WASHINGTON – Academy Award-winning actress Nicole Kidman urged legislators to take up the fight on international violence against women at a hearing Wednesday on Capitol Hill.
“Violence against women and girls is perhaps the most systematic,widespread human rights violation in the world.” Kidman said to the House Foreign Affairs subcommittee on international organizations,human rights and oversight. “It recognizes no borders,no race or class.”
Kidman,United Nations Development Fund for Women goodwill ambassador,said the best way for the United States to make a stand on the issue is for Congress to reauthorize the 1994 Violence Against Women Act and pass the International Violence Against Women Act.
“Violence against women is not prosecuted because it is not a top priority,” Kidman said.
The International Violence Against Women Act died without a vote in previous sessions.
Rep. Bill Delahunt,D-Mass.,chairman of the subcommittee,said violence against women is not just a women's issue but an economic and security issue.
“Women hold the key for progress and development around the world,” he said.
Both the U.S. and international versions of the Violence Against Women Act promote women's rights domestically and around the world,establish support structures for nongovernmental organizations working for women's rights and provide training in humanitarian and crisis relief.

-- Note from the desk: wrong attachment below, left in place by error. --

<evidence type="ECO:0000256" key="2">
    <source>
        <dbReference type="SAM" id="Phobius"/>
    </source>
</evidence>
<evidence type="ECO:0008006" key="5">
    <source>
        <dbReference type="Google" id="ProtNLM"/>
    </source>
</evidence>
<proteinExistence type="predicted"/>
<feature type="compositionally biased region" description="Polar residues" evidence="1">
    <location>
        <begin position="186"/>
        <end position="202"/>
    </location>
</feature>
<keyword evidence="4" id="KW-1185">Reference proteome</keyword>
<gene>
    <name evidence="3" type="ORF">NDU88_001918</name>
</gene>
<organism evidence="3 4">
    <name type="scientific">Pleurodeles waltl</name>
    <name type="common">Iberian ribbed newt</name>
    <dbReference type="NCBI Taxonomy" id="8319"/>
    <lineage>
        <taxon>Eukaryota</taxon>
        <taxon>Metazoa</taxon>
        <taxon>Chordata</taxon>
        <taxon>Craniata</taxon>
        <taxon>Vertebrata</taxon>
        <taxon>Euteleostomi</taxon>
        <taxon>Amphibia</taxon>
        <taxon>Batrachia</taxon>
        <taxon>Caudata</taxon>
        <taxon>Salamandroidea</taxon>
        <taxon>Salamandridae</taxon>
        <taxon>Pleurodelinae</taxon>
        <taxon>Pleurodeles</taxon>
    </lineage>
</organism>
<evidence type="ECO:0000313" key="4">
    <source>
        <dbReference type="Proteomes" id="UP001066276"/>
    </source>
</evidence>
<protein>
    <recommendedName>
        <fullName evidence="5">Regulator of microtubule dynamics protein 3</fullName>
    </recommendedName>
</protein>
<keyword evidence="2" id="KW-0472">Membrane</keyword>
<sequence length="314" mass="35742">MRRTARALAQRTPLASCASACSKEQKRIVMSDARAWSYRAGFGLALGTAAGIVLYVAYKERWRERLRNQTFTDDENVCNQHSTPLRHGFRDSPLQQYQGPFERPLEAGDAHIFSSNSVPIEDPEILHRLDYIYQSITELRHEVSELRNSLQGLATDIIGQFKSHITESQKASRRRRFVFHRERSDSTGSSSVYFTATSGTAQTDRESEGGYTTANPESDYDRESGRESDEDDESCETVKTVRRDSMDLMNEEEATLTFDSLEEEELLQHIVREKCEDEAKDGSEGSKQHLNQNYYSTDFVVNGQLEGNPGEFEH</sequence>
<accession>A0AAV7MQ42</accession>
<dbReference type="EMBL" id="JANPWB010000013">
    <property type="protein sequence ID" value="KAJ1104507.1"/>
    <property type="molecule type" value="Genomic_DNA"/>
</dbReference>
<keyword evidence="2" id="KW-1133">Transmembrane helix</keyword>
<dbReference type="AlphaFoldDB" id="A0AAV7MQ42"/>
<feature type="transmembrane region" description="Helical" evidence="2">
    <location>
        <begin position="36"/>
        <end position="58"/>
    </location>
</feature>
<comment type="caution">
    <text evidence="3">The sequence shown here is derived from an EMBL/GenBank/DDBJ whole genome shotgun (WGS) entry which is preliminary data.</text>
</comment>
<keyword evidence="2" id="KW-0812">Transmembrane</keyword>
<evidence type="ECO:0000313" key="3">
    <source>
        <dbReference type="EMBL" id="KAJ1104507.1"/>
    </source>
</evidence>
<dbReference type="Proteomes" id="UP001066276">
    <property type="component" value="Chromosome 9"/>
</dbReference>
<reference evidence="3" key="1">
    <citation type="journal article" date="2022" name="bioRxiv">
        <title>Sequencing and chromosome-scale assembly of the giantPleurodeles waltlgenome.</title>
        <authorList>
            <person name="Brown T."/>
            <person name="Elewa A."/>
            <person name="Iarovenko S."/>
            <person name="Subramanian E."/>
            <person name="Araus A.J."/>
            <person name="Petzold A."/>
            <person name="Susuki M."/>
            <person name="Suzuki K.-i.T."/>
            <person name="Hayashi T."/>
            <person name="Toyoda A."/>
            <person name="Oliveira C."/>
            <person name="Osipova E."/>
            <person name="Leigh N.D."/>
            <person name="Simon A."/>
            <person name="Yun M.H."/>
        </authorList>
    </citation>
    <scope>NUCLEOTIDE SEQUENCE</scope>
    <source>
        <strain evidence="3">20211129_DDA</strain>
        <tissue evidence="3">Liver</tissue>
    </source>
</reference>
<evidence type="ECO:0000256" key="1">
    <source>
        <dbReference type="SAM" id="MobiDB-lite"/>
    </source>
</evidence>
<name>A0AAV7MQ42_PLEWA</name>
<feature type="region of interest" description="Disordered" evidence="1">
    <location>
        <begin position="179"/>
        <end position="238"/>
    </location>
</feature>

Delahunt said he will reintroduce the international version this year and the domestic version when it is up for reauthorization in two years.
Melanne Verveer,ambassador-at-large for the State Department's Office of Global Women's Issues,said violence against women is “one of the most serious challenges of our time” and cannot be treated “solely as a women's issue.”
Verveer said there are several types of women's rights abuse that occur worldwide,including female genital mutilation,denial of education,child marriage,honor killing,human trafficking and rape.
“Around the world,the places that are the most dangerous for women also pose the greatest threats to international peace and security,” Verveer said. “The correlation is clear: where women are oppressed,governance is weak and terrorists are more likely to take hold.”
Linda Smith,former Republican House member from Washington and founder Shared Hope International,which works to stop human trafficking,said there needs to be more enforcement of women's rights around the world. She said Congress must “put teeth behind the laws.”
Rep. Dana Rohrabacher,R-Calif,the senior Republican on the subcommittee,agreed that there is not enough accountability for countries that abuse women's rights.
“Let's make demands on people who are violating women's rights,” Rohrabacher said.
Asked if Hollywood has played a role in promoting women as sex objects,Kidman answered “probably,” but said the movies industry has also “contributed to solutions.”
“I can't be responsible for all of Hollywood,but I can certainly be responsible for my own career,” she said.
Kidman said she does not take roles in movies that conflict with her beliefs on international women's rights.